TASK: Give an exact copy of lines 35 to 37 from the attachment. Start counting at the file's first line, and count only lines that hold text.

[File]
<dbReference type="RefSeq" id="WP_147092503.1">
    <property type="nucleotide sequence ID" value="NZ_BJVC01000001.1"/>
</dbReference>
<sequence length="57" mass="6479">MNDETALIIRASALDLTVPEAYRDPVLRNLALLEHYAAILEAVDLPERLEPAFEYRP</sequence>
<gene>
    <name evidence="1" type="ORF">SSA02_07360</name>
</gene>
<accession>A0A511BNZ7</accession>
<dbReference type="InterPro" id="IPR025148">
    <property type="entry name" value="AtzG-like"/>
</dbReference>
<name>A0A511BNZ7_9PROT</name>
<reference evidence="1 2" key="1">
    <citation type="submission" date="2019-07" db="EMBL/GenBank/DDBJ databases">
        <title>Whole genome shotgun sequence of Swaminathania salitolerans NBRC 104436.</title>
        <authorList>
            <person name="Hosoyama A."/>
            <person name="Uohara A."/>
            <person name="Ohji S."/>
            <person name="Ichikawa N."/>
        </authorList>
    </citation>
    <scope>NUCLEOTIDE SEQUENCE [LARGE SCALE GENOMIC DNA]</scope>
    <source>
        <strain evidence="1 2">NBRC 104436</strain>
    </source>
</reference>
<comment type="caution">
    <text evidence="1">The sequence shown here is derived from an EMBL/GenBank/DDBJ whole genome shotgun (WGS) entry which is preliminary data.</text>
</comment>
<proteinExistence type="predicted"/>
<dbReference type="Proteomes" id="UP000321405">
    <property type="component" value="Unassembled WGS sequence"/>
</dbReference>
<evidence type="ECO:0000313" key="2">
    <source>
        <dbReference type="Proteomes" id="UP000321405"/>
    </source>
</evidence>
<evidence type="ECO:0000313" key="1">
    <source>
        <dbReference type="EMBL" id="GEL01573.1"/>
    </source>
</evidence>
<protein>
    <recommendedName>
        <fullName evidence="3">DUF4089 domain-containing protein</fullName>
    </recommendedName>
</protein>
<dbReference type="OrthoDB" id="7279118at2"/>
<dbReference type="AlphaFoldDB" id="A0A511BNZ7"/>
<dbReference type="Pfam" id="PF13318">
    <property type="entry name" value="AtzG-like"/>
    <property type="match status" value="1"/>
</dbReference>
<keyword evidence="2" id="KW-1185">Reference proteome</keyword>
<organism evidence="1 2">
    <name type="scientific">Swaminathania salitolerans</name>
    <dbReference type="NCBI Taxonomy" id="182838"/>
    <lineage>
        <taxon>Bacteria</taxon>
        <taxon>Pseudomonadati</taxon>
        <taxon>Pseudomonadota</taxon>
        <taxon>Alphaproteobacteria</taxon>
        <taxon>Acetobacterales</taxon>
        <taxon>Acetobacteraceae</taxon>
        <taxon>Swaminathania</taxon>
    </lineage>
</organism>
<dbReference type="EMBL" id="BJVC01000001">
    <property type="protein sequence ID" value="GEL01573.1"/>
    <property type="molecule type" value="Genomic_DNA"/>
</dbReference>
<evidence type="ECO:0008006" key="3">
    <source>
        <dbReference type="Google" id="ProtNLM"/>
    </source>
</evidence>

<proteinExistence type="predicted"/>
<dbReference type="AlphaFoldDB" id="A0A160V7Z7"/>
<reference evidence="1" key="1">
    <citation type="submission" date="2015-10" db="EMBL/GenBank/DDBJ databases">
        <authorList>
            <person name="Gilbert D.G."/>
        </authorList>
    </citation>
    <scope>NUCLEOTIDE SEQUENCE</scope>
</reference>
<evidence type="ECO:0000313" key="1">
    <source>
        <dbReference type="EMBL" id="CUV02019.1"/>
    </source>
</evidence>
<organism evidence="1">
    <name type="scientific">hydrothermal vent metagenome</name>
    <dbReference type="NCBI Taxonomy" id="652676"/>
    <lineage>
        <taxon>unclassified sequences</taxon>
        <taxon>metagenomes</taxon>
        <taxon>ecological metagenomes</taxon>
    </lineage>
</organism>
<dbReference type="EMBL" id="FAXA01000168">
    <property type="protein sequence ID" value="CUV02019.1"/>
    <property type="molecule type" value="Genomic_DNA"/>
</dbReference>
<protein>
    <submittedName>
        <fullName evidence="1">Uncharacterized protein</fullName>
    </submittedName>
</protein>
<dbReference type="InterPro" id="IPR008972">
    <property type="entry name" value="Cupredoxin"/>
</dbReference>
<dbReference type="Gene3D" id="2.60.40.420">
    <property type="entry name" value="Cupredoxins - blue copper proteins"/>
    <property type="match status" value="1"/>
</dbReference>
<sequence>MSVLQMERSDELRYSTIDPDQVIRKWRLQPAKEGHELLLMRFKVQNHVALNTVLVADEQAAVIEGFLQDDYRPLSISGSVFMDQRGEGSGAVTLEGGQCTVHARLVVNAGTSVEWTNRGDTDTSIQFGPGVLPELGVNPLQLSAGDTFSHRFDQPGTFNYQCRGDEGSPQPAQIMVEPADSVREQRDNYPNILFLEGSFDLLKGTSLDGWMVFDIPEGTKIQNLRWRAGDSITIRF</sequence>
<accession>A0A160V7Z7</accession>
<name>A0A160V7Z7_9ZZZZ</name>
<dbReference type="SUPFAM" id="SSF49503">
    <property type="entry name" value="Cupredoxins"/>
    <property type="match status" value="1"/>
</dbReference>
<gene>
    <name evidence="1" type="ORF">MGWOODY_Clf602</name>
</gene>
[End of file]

<evidence type="ECO:0000313" key="2">
    <source>
        <dbReference type="Proteomes" id="UP000321405"/>